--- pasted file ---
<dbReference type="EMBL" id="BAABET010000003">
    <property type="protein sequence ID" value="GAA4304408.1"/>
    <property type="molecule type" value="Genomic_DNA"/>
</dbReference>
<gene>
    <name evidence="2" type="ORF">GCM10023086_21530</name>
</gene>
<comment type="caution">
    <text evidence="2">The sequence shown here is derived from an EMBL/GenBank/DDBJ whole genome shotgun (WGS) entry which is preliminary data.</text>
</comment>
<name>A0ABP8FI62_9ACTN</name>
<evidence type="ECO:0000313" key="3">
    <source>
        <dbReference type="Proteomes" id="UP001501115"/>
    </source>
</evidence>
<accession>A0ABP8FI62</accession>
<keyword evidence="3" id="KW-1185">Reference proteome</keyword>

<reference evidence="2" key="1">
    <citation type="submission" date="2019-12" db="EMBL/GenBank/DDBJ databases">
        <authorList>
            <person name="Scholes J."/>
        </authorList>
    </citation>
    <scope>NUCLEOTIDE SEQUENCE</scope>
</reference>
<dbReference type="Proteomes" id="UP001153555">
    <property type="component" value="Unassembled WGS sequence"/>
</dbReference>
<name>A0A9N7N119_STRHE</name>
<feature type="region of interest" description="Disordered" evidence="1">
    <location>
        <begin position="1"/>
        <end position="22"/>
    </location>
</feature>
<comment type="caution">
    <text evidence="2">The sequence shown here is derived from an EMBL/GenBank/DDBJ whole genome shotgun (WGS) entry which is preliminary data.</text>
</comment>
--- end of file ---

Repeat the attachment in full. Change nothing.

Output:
<dbReference type="EMBL" id="BAABET010000003">
    <property type="protein sequence ID" value="GAA4304408.1"/>
    <property type="molecule type" value="Genomic_DNA"/>
</dbReference>
<gene>
    <name evidence="2" type="ORF">GCM10023086_21530</name>
</gene>
<comment type="caution">
    <text evidence="2">The sequence shown here is derived from an EMBL/GenBank/DDBJ whole genome shotgun (WGS) entry which is preliminary data.</text>
</comment>
<name>A0ABP8FI62_9ACTN</name>
<evidence type="ECO:0000313" key="3">
    <source>
        <dbReference type="Proteomes" id="UP001501115"/>
    </source>
</evidence>
<accession>A0ABP8FI62</accession>
<keyword evidence="3" id="KW-1185">Reference proteome</keyword>

<reference evidence="2" key="1">
    <citation type="submission" date="2019-12" db="EMBL/GenBank/DDBJ databases">
        <authorList>
            <person name="Scholes J."/>
        </authorList>
    </citation>
    <scope>NUCLEOTIDE SEQUENCE</scope>
</reference>
<dbReference type="Proteomes" id="UP001153555">
    <property type="component" value="Unassembled WGS sequence"/>
</dbReference>
<name>A0A9N7N119_STRHE</name>
<feature type="region of interest" description="Disordered" evidence="1">
    <location>
        <begin position="1"/>
        <end position="22"/>
    </location>
</feature>
<comment type="caution">
    <text evidence="2">The sequence shown here is derived from an EMBL/GenBank/DDBJ whole genome shotgun (WGS) entry which is preliminary data.</text>
</comment>